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Rick Westhead

TSN Senior Correspondent

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The National Hockey League has reached settlements in its concussion litigation with at least 137 former players including Joe Murphy, Bernie Nicholls and Gary Leeman, court records show.

There were 318 former players, including 146 named plaintiffs, who were eligible for a settlement.

Others who have accepted settlements include Reed Larson, Dan LaCouture, Kevin Stevens, Chris Simon and Guillaume Latendresse.

Players who accept the settlement will receive at least $22,000 (U.S.). The league also agreed to fund neuropsychological testing and reimburse up to $75,000 in medical treatment expenses for players who qualify.

The lawsuit was first filed in 2013 and set the NHL on a years-long battle with its former players. Players alleged that the NHL has glorified and profited off of violence while ignoring warnings from the scientific community about the long-term implications of repeated brain trauma.

The NHL argued that players knew its brand of hockey is violent and that they would possibly be hurt and that players could have done their own research if they wanted to learn about brain injuries.

The NHL, which denied any liability in the settlement, also promised to create a “common good” fund worth more than $2.5 million. The settlement is expected to cost the NHL a combined $18.9 million.

The league chose not to exercise its right to walk away from a settlement if 100 per cent of eligible players didn’t accept the terms of the deal.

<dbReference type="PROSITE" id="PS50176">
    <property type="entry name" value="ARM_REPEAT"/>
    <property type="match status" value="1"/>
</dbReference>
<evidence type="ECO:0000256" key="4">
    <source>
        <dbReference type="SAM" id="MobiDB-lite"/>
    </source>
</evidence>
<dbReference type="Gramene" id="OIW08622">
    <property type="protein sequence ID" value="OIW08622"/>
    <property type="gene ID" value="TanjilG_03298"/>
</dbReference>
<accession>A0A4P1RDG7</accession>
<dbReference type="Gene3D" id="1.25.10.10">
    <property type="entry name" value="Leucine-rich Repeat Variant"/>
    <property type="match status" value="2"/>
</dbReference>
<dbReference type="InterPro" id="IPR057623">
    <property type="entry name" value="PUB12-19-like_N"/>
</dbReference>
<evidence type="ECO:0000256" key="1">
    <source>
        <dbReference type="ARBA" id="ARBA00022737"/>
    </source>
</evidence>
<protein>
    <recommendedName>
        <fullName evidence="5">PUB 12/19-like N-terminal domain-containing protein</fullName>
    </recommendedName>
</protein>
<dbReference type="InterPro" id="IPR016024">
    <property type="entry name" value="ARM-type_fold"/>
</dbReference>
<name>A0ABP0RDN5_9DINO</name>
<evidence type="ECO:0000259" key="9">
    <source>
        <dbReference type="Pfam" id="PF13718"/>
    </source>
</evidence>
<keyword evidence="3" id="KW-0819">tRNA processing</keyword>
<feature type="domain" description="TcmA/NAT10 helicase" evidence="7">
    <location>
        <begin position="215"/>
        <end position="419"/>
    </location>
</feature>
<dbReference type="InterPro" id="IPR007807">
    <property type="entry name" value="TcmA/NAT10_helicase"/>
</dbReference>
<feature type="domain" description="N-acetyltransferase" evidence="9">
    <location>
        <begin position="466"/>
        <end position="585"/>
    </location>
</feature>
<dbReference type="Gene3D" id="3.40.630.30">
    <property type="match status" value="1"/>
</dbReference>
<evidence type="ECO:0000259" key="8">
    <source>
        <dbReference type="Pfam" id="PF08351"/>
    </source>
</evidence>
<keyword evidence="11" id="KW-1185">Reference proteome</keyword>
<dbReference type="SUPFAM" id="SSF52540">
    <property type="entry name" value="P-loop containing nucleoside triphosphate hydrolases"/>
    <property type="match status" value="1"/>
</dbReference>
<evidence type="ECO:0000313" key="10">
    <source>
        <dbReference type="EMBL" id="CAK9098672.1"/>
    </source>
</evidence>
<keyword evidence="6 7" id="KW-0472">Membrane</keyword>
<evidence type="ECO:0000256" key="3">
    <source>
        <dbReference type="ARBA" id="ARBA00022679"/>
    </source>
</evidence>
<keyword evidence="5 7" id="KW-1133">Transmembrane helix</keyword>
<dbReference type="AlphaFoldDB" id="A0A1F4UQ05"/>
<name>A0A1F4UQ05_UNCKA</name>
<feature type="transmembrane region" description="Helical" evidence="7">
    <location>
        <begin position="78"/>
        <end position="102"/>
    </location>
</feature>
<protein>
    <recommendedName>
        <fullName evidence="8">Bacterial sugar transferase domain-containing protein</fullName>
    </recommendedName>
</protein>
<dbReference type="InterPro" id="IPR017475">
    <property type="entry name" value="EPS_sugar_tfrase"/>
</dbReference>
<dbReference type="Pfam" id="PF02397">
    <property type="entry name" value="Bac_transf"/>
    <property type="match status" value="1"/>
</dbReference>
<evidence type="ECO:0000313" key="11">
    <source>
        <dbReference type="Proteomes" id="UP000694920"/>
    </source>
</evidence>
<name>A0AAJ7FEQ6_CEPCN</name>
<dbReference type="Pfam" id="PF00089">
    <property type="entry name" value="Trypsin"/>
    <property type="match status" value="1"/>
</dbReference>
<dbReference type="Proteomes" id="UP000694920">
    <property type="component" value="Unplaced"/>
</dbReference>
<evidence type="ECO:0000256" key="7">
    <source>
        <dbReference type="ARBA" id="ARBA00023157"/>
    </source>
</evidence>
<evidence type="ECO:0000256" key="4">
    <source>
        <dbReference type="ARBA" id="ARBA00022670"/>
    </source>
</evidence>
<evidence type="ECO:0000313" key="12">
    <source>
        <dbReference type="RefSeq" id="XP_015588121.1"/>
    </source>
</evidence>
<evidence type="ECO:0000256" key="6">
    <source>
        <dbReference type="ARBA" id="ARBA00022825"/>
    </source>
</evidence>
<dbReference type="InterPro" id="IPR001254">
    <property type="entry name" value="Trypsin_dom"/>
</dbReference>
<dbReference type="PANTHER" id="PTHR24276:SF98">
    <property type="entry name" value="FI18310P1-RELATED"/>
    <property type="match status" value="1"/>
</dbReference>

Michael Cashman, a lawyer involved with the case, said that dismissal motions need to be filed with U.S. federal court in Minneapolis for players who accept the settlement and that some of these motions may not yet have been filed.

Another 172 former NHL players who retained lawyers to pursue a claim against the league but didn’t file a case in court are also eligible for settlements. It's unlikely their identities will be made public, Cashman said.

Former NHL players Dan Carcillo and Nick Boynton and the families of Todd Ewen and Steve Montador have not agreed to a settlement and have said they are moving forward with individual lawsuits against the NHL.

On April 4, U.S. federal court judge Susan Nelson published a ruling establishing the Sapientia Law Group as a claims administrator, meaning the law firm will be responsible for ensuring players get their settlements.

Nelson has scheduled a hearing for June 16 to discuss how individual concussion lawsuits against the NHL will proceed.